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# Use the Divergence Theorem to compute the surface integral?

Use the Divergence Theorem to compute the surface integral where Q is bounded by z=x^2+y^2 and z=4, F=<x^3, y^3-z, xy^2>. (Answer: 32pi)

The divergence of the vector field is 3x^2+3y^2, which I've found.

How should I set up the triple integral and find the points of the integral and solve for it?

And where did you get 2*pi*r from?

How did you get from 0 to sqrt(z)?

z = x^2+y^2 = r^2

r = sqrt(z)

But where did you get the 2*pi*r from?

dxdy = rd?dr

Integrating d? from 0 to 2pi gives dxdy = 2pi*r dr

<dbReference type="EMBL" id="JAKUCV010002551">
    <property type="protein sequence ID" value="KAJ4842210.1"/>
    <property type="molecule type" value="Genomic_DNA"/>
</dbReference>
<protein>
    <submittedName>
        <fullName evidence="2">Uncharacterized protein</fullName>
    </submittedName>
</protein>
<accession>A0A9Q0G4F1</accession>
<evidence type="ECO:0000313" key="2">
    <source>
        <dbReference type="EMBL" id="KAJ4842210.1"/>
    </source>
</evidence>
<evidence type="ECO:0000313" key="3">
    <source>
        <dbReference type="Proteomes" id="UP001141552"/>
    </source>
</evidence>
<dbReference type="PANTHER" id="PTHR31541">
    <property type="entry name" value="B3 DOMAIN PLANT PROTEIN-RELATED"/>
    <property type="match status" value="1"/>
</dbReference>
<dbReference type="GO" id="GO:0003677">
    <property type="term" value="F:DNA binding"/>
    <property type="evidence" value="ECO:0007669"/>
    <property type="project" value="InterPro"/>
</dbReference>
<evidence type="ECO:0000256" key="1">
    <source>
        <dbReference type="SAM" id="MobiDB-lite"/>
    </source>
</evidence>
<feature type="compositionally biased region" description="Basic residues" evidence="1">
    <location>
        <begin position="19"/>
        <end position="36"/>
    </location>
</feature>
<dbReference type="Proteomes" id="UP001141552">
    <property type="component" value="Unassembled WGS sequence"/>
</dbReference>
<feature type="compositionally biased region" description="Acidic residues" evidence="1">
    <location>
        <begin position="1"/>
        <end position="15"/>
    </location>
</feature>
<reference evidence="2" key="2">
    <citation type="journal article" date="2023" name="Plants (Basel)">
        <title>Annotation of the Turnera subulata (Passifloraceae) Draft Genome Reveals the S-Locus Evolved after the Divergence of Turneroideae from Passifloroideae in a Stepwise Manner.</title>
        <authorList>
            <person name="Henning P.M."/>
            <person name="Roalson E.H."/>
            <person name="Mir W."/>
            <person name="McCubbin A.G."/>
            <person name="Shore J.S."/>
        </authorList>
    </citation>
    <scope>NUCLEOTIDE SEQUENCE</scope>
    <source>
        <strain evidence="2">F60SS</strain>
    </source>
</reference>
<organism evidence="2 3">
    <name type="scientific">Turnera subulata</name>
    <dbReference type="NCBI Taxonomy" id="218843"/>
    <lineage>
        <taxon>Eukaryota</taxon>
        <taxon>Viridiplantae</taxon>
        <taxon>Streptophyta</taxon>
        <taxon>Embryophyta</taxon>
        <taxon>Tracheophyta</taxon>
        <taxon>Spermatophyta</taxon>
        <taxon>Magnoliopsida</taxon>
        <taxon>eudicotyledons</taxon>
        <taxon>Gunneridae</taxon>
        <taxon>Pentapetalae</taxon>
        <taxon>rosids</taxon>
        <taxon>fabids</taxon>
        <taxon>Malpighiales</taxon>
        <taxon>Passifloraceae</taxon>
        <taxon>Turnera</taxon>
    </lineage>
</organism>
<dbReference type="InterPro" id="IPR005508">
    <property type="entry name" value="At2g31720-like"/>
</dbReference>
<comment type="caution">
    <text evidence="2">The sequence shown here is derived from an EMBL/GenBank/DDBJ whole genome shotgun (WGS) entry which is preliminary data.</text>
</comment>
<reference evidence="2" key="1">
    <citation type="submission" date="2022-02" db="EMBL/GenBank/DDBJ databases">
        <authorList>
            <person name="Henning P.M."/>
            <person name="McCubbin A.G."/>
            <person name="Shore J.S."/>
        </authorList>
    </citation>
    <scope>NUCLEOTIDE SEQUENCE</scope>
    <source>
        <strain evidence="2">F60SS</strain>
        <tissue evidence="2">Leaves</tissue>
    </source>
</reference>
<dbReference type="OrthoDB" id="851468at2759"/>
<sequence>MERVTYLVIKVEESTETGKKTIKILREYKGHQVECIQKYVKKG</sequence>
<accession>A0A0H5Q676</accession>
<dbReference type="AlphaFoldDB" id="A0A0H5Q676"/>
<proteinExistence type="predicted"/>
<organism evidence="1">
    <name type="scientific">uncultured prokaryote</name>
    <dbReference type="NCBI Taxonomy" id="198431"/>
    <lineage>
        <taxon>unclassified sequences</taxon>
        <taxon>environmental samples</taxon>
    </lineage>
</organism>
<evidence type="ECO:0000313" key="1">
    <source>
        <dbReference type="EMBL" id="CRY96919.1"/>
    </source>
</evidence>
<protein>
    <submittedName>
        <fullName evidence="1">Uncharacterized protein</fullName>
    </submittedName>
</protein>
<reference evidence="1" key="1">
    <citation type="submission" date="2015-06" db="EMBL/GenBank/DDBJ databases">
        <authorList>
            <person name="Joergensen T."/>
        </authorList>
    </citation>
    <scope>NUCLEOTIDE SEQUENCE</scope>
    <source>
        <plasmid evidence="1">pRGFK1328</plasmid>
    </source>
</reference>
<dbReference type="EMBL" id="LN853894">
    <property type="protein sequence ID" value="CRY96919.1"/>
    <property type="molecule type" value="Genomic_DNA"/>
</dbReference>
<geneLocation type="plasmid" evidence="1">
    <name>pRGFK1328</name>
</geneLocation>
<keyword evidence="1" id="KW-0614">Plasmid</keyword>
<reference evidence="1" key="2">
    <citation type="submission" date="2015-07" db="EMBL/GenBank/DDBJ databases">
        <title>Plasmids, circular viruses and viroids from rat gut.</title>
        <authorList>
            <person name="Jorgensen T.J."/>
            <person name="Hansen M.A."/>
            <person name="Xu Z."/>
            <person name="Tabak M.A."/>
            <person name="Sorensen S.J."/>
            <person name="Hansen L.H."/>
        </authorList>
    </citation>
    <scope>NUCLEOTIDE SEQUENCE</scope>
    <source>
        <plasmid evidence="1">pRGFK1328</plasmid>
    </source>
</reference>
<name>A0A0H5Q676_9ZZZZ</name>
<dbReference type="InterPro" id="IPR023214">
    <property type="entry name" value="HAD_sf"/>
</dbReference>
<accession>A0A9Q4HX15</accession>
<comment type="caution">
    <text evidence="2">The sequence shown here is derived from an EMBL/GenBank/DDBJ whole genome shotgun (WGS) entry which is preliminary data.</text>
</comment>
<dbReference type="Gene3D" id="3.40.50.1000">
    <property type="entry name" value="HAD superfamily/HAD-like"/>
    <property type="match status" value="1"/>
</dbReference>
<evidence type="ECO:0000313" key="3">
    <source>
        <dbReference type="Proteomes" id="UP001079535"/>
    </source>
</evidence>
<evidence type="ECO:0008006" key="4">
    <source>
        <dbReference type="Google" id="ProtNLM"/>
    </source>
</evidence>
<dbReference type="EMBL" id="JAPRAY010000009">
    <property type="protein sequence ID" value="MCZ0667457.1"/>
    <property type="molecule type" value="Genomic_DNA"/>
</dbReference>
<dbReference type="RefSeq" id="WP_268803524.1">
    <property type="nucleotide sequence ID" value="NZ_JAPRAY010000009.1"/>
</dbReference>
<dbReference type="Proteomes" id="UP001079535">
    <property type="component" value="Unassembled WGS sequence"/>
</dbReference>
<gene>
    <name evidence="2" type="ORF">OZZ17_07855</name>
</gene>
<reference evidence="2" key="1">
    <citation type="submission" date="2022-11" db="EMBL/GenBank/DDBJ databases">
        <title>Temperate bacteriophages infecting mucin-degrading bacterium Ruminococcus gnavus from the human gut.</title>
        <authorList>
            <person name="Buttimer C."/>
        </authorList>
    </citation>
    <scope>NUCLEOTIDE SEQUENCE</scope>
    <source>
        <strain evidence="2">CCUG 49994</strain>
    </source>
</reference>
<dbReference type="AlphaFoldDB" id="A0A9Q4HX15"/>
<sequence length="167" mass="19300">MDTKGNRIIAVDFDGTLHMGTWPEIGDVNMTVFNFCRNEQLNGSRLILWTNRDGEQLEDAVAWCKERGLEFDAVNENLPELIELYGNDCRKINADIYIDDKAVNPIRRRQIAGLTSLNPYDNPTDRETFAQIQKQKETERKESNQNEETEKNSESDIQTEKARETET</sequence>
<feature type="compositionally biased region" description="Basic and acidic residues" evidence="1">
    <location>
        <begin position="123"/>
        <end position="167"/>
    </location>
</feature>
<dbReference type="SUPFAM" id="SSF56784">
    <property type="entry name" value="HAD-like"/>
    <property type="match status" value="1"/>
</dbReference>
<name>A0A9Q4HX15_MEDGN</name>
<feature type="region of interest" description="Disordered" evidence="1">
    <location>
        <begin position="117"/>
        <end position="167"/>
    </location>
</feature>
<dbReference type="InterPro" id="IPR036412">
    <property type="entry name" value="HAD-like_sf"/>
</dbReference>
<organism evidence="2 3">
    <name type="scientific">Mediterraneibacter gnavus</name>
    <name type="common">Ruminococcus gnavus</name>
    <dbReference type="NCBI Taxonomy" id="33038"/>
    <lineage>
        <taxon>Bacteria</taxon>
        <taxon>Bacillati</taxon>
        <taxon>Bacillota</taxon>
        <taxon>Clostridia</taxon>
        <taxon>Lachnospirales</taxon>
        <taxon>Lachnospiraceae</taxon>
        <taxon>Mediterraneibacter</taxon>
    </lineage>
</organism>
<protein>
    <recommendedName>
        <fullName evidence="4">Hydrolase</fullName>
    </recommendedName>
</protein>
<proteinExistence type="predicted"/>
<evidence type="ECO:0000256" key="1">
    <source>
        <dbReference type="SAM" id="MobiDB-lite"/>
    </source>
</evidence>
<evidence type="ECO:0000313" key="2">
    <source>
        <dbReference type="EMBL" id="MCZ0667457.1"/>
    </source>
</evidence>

? = theta. I don't know why it was changed to "?"

Okay. Thanks.

### 1 Answer by Expert Tutors

Robert J. | Certified High School AP Calculus and Physics TeacherCertified High School AP Calculus and Ph...
4.6 4.6 (13 lesson ratings) (13)
1

div F = ∂(x^3)/∂x + ∂(y^3-z)/∂y + ∂(xy^2)/∂z = 3x^2 + 3y^2

By the Divergence Theorem ∫∫F⋅N dS = ∫∫∫div F dV,

the surface integral

= ∫∫∫3(x^2+y^2) dx dy dz

= ∫[0,4]∫[0, sqrt(z)] 3(r^2) 2pi*r dr dz

= ∫[0,4] (3/2) pi z^2 dz

= (1/2) pi z^3 from 0 to 4